U.S. Chamber Hears from Small Business Owners on Concerns with Fiduciary Rule, Impact on Retirement Savings

Tuesday, November 17, 2015 - 10:30am

Fly-in Discusses How Rule Will Make it Harder, Costlier to Save for Retirement

WASHINGTON, D.C.— As part of a small business fly-in, the U.S. Chamber of Commerce today hosted, “Will Savers Benefit?,” an event to discuss how the Department of Labor’s (DOL) proposed fiduciary rule will impact the ability of small businesses to offer retirement plans and benefits to employees.

“To compete with larger companies and attract employees, small businesses need affordable retirement savings plans. If not fixed, this rule would restrict the advice that financial experts can share with small business owners and employees, raise costs, limit plan options, and perhaps even drive advisors out of this market,” said U.S. Chamber President and CEO Thomas J. Donohue. “The truth is the Department of Labor rule would end up hurting the small businesses and workers it is intended to protect.”

The event included panels looking at the impact of the proposed rule on small businesses, ways to improve the rule, and an update on the Congressional response and action, as well as an opportunity for small business owners to voice their concerns with the rule.

“The Department of Labor has hinted that it’s open to changes, but it has failed to put its cards on the table,” Donohue stated. “We strongly urge the administration to make some commonsense changes to the rule to advance goals we all share—increased savings, expanded choices, and more and better advice for investors.”

Underscoring widespread concern with the rule and the consequences for small business owners and employees, the Chamber was joined at the event by the National Black Chamber of Commerce, the Small Business and Entrepreneurship Council, the Latino Coalition, the National Federation of Independent Business, and the National Association of Insurance and Financial Advisors. 

“Small business owners continue to face headwinds and uncertainties in the economy, and the fiduciary rule will add to those challenges. The rule will make it more difficult and costly to offer a retirement plan, which will make it harder to retain and compete for quality human capital. If we want small businesses to grow, innovate and thrive, this rule must be fixed,” said Karen Kerrigan, president and CEO of the Small Business and Entrepreneurship Council.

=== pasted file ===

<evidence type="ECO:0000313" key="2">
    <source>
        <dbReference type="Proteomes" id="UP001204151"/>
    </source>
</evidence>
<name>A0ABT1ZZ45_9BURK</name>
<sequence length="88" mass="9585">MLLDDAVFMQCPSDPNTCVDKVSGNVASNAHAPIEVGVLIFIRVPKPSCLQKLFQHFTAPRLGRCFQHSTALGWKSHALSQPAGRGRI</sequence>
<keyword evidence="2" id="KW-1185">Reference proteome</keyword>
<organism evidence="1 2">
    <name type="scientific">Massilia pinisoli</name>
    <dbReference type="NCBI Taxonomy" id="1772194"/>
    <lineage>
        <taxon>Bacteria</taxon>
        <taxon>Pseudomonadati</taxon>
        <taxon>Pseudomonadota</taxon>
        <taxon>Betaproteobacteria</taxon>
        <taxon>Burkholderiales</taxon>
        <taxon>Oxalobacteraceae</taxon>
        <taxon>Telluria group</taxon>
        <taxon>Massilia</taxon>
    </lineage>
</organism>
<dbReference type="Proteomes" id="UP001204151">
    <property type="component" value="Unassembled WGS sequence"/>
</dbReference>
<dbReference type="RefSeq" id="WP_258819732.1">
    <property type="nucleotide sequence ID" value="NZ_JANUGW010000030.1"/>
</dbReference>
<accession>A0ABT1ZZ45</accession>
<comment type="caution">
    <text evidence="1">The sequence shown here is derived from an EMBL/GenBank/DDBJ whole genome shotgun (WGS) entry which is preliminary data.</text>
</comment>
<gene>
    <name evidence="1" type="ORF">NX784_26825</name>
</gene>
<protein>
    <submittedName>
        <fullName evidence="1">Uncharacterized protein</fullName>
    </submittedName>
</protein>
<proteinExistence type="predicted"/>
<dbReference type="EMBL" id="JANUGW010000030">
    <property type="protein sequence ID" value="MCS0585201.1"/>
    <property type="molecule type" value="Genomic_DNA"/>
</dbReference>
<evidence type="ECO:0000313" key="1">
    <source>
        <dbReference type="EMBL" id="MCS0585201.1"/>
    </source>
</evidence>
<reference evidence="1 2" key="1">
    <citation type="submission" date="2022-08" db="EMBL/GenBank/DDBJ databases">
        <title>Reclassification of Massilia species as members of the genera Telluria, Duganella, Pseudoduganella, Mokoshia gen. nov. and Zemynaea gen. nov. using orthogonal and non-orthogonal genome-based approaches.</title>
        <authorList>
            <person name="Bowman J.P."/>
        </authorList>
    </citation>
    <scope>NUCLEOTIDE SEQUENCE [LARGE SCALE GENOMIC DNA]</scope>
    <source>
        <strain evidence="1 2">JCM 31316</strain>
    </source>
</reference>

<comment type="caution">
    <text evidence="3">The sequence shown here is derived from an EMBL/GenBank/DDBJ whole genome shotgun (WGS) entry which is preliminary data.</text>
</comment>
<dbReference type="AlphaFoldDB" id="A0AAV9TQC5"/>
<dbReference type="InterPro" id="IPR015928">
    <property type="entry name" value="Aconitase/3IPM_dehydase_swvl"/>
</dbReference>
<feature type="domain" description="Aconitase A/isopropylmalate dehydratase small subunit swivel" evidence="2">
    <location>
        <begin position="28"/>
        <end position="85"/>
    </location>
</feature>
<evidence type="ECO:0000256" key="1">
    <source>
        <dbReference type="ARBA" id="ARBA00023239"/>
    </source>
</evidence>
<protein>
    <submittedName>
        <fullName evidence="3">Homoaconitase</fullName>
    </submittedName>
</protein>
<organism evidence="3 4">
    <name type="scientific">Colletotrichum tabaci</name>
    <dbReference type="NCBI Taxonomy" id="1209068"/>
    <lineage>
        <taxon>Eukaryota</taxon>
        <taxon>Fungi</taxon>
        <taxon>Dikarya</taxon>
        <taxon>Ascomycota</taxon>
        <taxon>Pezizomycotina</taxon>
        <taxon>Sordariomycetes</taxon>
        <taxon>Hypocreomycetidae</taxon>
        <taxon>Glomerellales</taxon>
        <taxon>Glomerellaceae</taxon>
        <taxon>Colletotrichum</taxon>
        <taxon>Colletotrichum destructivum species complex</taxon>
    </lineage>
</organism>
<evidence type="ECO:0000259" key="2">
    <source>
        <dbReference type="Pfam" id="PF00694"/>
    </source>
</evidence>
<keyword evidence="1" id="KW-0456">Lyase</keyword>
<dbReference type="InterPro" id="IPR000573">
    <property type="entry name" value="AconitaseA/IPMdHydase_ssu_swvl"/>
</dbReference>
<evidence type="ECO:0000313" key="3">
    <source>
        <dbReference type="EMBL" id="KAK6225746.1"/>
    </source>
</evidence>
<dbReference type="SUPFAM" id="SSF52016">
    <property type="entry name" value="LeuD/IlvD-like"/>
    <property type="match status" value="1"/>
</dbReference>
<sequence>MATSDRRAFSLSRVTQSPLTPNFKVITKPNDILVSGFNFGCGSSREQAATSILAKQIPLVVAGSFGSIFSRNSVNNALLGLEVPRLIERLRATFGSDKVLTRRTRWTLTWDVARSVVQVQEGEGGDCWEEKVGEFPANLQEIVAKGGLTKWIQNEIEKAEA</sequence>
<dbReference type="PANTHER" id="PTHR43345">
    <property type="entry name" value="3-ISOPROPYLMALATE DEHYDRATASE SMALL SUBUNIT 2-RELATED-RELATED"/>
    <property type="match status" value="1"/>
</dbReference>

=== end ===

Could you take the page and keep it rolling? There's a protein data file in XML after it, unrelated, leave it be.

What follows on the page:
“While Hispanics work in all sectors of the economy, they are more heavily concentrated in jobs that lack traditional retirement plans thus affecting their ability to save for retirement. This proposed ruling unfortunately will limit the choices for the 3 million Hispanic small business across the country and create a Hispanic workforce less prepared for retirement” said Allen Gutierrez, national executive director of The Latino Coalition.

“The proposed rule could severely inhibit the ability of small businesses to offer retirement plans,” said Amanda Austin, vice president of public policy at the National Federation of Independent Business. “The Department of Labor and Congress need to take action to ensure small businesses can get the expert advice and assistance they need to implement these important employee benefits.”

Testimonials from small business owners who are concerned with the Department of Labor's fiduciary rule can be found at www.BetterAdviceMoreChoices.com

Additionally, in June the Chamber released “Locked Out of Retirement: The Threat to Small Business Retirement Savings,” a report focused on the proposed fiduciary rule and the impact to small businesses. You can find a copy of the report here.

Since its inception in 2007, the Center for Capital Markets Competitiveness has led a bipartisan effort to modernize and strengthen the outmoded regulatory systems that have governed our capital markets. The CCMC is committed to working aggressively with the administration, Congress, and global leaders to implement reforms to strengthen the economy, restore investor confidence, and ensure well-functioning capital markets.

The U.S. Chamber of Commerce is the world’s largest business federation representing the interests of more than 3 million businesses of all sizes, sectors, and regions, as well as state and local chambers and industry associations.